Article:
Things to Do in Drake Bay
Due to its lack of commercial everything, Drake Bay made it on to our list of the top 10 cities in Costa Rica. While the area has gained some hotels and tour operators over the years, it is still very much untouched compared to some of the other popular destinations in Costa Rica. This is about as unspoiled of a place as you are going to find in Costa Rica. While the area is quaint, there are still a number of things to do in town and in the surrounding area. Here are a few of our favorite things to do in Drake Bay.
If you have any suggestions, let us know and we will add them to the list.
Isla del Cano and the Cano Island Biological Reserve
Visiting Isla del Caño and the Caño Island Biological Reserve is one of the most popular things to do Drake Bay, Costa Rica. The island is about a twelve mile boat ride from Drake Bay and is worth the journey. The island has beautiful coral reefs filled with fish and other wildlife which are waiting for a scuba diver to discover them. In fact, Isla del Cano is one of the most popular scuba diving locations in all of Costa Rica. The island also has beaches which allow easy access to the coral reefs for snorkelers.
Isla del Cano was also once home to a pre-Colombian civilization and is a great place to explore for the afternoon. The island has a cemetery and is home to some of the stone sphere sculptures that Drake Bay is known for. These stone spheres are thought to be carved by the ancient civilization that used to inhabit Drake Bay, but some mystery still surrounds them.
The Night Tour with Tracie
The Night Tour with Tracie is not for the squeamish or faint of heart. Tracie Stice also known as the bug lady leads nightly tours into the tropical rainforests to find and highlight the many bugs and insects that populate Drake Bay’s tropical rain forests. Tour goers should expect to see praying mantis, frogs, moths, and even snakes. Lucky Night Tour participants may even spot a tarantula or boa constrictor.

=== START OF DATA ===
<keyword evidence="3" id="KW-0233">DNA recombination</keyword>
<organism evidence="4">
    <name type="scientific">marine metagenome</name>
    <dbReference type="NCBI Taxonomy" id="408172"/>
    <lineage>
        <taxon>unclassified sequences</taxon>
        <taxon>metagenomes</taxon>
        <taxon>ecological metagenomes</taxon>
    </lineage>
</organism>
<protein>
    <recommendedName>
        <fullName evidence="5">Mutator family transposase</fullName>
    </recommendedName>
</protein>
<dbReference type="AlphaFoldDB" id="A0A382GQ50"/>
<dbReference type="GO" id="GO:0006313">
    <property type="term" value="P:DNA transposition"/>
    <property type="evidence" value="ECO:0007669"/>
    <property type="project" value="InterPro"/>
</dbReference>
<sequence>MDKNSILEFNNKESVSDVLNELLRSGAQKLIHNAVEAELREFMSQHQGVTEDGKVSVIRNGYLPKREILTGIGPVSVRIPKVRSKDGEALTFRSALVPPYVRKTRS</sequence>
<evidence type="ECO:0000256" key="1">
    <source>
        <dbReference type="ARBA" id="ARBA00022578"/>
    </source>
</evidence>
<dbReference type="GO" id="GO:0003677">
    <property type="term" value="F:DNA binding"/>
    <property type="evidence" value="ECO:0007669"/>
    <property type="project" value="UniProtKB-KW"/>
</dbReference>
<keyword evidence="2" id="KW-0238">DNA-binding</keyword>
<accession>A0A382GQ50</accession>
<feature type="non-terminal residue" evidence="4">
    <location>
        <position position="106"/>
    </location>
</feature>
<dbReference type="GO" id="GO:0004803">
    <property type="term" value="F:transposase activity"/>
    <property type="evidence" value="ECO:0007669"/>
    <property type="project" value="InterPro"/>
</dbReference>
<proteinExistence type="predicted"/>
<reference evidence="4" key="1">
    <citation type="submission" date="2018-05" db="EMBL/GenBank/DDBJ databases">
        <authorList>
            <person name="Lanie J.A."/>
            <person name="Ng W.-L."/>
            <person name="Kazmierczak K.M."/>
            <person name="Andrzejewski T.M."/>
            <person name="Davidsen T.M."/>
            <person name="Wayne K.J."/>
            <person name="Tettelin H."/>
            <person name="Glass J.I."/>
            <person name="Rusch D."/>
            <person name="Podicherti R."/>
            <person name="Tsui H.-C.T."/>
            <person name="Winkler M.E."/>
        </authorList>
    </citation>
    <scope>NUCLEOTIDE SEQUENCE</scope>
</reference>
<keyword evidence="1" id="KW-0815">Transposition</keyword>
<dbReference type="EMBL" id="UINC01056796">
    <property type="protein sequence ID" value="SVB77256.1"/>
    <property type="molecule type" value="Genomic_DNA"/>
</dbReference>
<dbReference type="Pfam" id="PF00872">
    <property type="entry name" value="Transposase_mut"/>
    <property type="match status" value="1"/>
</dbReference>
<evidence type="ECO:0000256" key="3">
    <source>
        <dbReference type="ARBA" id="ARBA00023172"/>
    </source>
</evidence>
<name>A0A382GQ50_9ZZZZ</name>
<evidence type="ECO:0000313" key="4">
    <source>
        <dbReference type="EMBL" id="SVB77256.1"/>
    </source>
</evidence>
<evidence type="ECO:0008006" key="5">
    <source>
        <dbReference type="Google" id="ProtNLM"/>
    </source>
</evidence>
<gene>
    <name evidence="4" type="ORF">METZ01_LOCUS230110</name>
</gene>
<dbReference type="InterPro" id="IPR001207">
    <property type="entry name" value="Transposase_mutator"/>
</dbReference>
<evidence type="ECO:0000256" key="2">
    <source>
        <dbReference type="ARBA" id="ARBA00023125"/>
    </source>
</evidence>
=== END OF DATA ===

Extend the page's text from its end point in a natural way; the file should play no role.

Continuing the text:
“The Bug Lady” Tracie Stice may know every fact and history of every bug in the rainforest but her approach to The Night Tour is definitely not boring or nerdy in any way. In fact, one of the many things she has researched is the military use of insects. Another interesting fact about The Night Tour is that there are very few biting bugs or mosquitoes on the tour so bug spray is often not necessary and fears of being led into the rain forest to be carried away by mosquitoes can be put to rest.
Drake Bay Canopy Adventure
When most people think of visiting the rain forests of Costa Rica, they think of traveling above the forest canopy on cables. The Canopy Adventure in Drake Bay does not disappoint. The six traverse cables link a series of platforms and raised walkways that allow you to soar above the rainforests wildlife and plants and truly get a bird’s eye view of one of the world’s last unspoiled tropical rainforests. One traverse cable is over three hundred feet long. The tour ends with a sixty foot rappel down to the ground near a stream.
Getting to the Canopy Adventure is also part of the fun, since the location is so remote you have to either arrive by a 4 x 4 or horse back. This adventure is a must do for anyone who seeks a thrill, loves to get back to nature and see the rainforest in its purest form.
Corcovado National Park
Corcovado National Park is one of the most famous rainforests in the world. National Geographic called Corcovado National Park “The most biologically intense place on Earth.” This national park is a definite must see for all visitors to Drake Bay, Costa Rica.
Corcovado National Park is home to the endangered baird’s tapir, American crocodile, jaguar, pumas, and even bull sharks. As with many tropical lowland rainforests Corocovado is also home to monkeys and a large array of plant life. Photographers will have the photo opportunities of their lifetime at Corcovado National Park.
The park can be walked in approximately two to three days by people in reasonably good fitness and there are a variety of guided tours available. Visitors can sleep overnight in a variety of ranger stations positioned throughout Corcovado National Park. Read more about camping in Costa Rica.
Visitors to Corcovado National Park may be drawn to the twenty three miles of beaches all of which remain unspoiled. There are also a variety of rivers and streams through the park. Swimmers should be careful because there are sharks and crocodiles in certain areas. Experienced guides lead tours through the park and know the safest places to swim and night swimming is even popular in some areas of the park.